Malaysia's manufacturing activity in August is expected to decline to negative growth on weak demand due to a combination of recession and stubbornly high unemployment.
Economists expect a median 2% decline in the industrial production index (IPI) for the month compared to a year ago when the Statistics Department releases the data on Thursday.
This follows a slump in factory orders seen throughout East Asia and Asean as external demand remains soft due to elevated unemployment in the United States and the eurozone. Last Friday, data released by the Statistics Department showed exports fell 4.5%, worse than the 1.7% rise in median expectations.
Alliance Investment Bank Bhd chief economist Manokaran Mottain expects the IPI to dip into negative growth for the first time since July last year. “In my opinion, we're not out of the woods yet. The worst is yet to come because there's no resolution to the eurozone crisis,” he told StarBiz.
Manokaran said the expansion of the Institute for Supply Management's purchasing managers index (PMI) for manufacturing in the United States last month following three months of contraction would not be sustainable.
He said a combination of factors persistently high unemployment, the US fiscal cliff (tax increases and spending cuts which may weigh heavily on growth if these come into effect next year) and the potential for several members to exit the 17-member eurozone continue to cast a shadow over the global economy.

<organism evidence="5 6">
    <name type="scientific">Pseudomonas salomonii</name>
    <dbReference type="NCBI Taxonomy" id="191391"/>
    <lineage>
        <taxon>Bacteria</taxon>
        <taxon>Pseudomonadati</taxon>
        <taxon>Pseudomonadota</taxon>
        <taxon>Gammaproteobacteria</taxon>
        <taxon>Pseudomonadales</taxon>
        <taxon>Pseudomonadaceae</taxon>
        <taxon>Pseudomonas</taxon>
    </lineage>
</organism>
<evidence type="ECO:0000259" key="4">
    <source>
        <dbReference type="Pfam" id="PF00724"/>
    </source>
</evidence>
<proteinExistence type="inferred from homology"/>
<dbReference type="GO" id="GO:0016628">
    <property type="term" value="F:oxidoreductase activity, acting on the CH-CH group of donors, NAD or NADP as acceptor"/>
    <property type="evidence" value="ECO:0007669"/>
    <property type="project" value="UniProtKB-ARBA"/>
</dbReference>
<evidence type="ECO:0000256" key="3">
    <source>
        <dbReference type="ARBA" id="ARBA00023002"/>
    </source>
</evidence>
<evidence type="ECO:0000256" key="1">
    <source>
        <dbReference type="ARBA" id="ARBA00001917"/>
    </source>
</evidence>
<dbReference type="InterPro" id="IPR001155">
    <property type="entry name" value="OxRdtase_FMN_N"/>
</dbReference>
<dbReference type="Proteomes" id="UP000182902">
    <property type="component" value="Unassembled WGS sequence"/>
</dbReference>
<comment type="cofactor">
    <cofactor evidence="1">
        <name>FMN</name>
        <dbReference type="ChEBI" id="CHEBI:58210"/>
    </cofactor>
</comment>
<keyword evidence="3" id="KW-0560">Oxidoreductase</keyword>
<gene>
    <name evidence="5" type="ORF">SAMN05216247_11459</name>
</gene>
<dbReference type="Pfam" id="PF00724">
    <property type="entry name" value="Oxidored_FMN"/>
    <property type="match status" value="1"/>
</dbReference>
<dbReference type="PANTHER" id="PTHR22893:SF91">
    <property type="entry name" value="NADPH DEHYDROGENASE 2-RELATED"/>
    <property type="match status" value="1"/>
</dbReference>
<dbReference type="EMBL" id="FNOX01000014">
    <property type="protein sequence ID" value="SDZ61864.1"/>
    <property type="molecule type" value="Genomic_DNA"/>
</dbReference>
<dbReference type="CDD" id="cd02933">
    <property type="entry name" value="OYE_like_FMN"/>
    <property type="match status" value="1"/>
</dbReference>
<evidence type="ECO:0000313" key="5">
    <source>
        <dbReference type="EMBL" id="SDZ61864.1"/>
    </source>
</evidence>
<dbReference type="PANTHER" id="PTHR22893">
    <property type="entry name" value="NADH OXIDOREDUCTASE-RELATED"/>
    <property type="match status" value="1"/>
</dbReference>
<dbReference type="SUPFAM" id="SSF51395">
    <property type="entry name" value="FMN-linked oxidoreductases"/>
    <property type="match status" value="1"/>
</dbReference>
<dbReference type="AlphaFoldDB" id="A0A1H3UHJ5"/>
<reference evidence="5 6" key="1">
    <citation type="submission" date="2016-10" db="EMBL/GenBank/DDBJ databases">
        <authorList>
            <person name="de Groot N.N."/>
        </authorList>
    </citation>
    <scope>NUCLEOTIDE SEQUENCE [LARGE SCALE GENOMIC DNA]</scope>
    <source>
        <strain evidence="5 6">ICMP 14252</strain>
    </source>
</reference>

The JP Morgan global manufacturing PMI, produced in conjunction with Markit, showed that factory orders remained under downward pressure with the average reading through the third quarter as a whole at 48.5 (anything below the 50 reads as a contraction), below the second quarter's 50.4 and the weakest since the second quarter of 2009.
The data showed production and new orders each declined for the fourth successive month in September while new export orders fell and for the fifth straight month.
Markit said in a press release last week that “the outlook for production in the coming months also remained muted” while the new orders to inventory ratio stayed at a broadly neutral level despite ticking higher.
RHB Research Institute Sdn Bhd economist Peck Boon Soon said the eurozone recession and the impending threat of the fiscal cliff has negative implications for emerging economies.
“There'll be an impact on emerging economies' factory output since they still rely on the developed markets,” he said.